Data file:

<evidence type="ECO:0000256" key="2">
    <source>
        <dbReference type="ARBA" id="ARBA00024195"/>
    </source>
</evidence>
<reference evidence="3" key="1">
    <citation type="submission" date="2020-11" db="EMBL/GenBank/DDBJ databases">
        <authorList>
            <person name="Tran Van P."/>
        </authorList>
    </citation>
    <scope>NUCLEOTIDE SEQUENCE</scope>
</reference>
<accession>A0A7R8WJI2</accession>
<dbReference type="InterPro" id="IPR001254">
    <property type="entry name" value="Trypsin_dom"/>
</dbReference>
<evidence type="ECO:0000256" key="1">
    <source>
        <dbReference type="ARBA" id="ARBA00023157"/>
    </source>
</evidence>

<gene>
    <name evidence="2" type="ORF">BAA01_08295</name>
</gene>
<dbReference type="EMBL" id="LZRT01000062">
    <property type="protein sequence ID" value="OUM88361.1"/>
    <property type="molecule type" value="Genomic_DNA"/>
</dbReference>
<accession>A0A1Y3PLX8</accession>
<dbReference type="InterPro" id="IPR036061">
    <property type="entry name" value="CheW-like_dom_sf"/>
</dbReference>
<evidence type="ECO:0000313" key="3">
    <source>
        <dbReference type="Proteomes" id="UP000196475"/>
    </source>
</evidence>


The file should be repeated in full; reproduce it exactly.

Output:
<evidence type="ECO:0000256" key="2">
    <source>
        <dbReference type="ARBA" id="ARBA00024195"/>
    </source>
</evidence>
<reference evidence="3" key="1">
    <citation type="submission" date="2020-11" db="EMBL/GenBank/DDBJ databases">
        <authorList>
            <person name="Tran Van P."/>
        </authorList>
    </citation>
    <scope>NUCLEOTIDE SEQUENCE</scope>
</reference>
<accession>A0A7R8WJI2</accession>
<dbReference type="InterPro" id="IPR001254">
    <property type="entry name" value="Trypsin_dom"/>
</dbReference>
<evidence type="ECO:0000256" key="1">
    <source>
        <dbReference type="ARBA" id="ARBA00023157"/>
    </source>
</evidence>

<gene>
    <name evidence="2" type="ORF">BAA01_08295</name>
</gene>
<dbReference type="EMBL" id="LZRT01000062">
    <property type="protein sequence ID" value="OUM88361.1"/>
    <property type="molecule type" value="Genomic_DNA"/>
</dbReference>
<accession>A0A1Y3PLX8</accession>
<dbReference type="InterPro" id="IPR036061">
    <property type="entry name" value="CheW-like_dom_sf"/>
</dbReference>
<evidence type="ECO:0000313" key="3">
    <source>
        <dbReference type="Proteomes" id="UP000196475"/>
    </source>
</evidence>